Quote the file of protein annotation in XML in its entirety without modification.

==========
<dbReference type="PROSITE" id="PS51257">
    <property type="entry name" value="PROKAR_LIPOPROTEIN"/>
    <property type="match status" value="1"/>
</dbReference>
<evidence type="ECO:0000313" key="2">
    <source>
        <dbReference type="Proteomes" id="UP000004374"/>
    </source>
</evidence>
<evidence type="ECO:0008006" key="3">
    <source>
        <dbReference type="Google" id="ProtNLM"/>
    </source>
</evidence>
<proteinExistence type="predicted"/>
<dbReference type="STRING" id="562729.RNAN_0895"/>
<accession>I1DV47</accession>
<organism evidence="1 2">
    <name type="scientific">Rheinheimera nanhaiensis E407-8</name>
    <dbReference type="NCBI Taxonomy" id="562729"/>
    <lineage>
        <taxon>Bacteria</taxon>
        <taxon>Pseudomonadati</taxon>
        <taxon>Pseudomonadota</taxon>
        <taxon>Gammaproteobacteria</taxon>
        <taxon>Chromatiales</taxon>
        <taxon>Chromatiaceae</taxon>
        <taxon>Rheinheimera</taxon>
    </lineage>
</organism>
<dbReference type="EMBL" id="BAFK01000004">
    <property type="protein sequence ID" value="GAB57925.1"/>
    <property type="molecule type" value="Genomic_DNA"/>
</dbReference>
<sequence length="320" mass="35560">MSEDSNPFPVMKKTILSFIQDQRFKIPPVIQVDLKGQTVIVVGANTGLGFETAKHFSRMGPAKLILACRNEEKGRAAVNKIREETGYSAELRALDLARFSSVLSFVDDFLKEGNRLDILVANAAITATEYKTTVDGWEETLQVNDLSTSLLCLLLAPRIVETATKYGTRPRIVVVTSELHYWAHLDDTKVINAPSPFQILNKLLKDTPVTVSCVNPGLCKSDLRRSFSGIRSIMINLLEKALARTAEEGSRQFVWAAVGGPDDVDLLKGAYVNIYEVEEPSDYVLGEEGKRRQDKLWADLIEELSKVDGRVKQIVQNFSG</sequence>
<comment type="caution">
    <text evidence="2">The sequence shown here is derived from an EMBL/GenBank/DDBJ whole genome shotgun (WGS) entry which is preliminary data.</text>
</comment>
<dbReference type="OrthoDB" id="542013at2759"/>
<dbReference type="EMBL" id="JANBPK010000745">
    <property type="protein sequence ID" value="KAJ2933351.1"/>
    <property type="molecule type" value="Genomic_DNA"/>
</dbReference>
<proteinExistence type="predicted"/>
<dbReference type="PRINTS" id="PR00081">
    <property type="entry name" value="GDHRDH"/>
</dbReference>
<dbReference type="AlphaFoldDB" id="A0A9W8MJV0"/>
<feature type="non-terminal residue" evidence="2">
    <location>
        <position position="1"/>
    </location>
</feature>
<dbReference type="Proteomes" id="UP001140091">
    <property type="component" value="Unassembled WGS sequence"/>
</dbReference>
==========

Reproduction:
<dbReference type="PROSITE" id="PS51257">
    <property type="entry name" value="PROKAR_LIPOPROTEIN"/>
    <property type="match status" value="1"/>
</dbReference>
<evidence type="ECO:0000313" key="2">
    <source>
        <dbReference type="Proteomes" id="UP000004374"/>
    </source>
</evidence>
<evidence type="ECO:0008006" key="3">
    <source>
        <dbReference type="Google" id="ProtNLM"/>
    </source>
</evidence>
<proteinExistence type="predicted"/>
<dbReference type="STRING" id="562729.RNAN_0895"/>
<accession>I1DV47</accession>
<organism evidence="1 2">
    <name type="scientific">Rheinheimera nanhaiensis E407-8</name>
    <dbReference type="NCBI Taxonomy" id="562729"/>
    <lineage>
        <taxon>Bacteria</taxon>
        <taxon>Pseudomonadati</taxon>
        <taxon>Pseudomonadota</taxon>
        <taxon>Gammaproteobacteria</taxon>
        <taxon>Chromatiales</taxon>
        <taxon>Chromatiaceae</taxon>
        <taxon>Rheinheimera</taxon>
    </lineage>
</organism>
<dbReference type="EMBL" id="BAFK01000004">
    <property type="protein sequence ID" value="GAB57925.1"/>
    <property type="molecule type" value="Genomic_DNA"/>
</dbReference>
<sequence length="320" mass="35560">MSEDSNPFPVMKKTILSFIQDQRFKIPPVIQVDLKGQTVIVVGANTGLGFETAKHFSRMGPAKLILACRNEEKGRAAVNKIREETGYSAELRALDLARFSSVLSFVDDFLKEGNRLDILVANAAITATEYKTTVDGWEETLQVNDLSTSLLCLLLAPRIVETATKYGTRPRIVVVTSELHYWAHLDDTKVINAPSPFQILNKLLKDTPVTVSCVNPGLCKSDLRRSFSGIRSIMINLLEKALARTAEEGSRQFVWAAVGGPDDVDLLKGAYVNIYEVEEPSDYVLGEEGKRRQDKLWADLIEELSKVDGRVKQIVQNFSG</sequence>
<comment type="caution">
    <text evidence="2">The sequence shown here is derived from an EMBL/GenBank/DDBJ whole genome shotgun (WGS) entry which is preliminary data.</text>
</comment>
<dbReference type="OrthoDB" id="542013at2759"/>
<dbReference type="EMBL" id="JANBPK010000745">
    <property type="protein sequence ID" value="KAJ2933351.1"/>
    <property type="molecule type" value="Genomic_DNA"/>
</dbReference>
<proteinExistence type="predicted"/>
<dbReference type="PRINTS" id="PR00081">
    <property type="entry name" value="GDHRDH"/>
</dbReference>
<dbReference type="AlphaFoldDB" id="A0A9W8MJV0"/>
<feature type="non-terminal residue" evidence="2">
    <location>
        <position position="1"/>
    </location>
</feature>
<dbReference type="Proteomes" id="UP001140091">
    <property type="component" value="Unassembled WGS sequence"/>
</dbReference>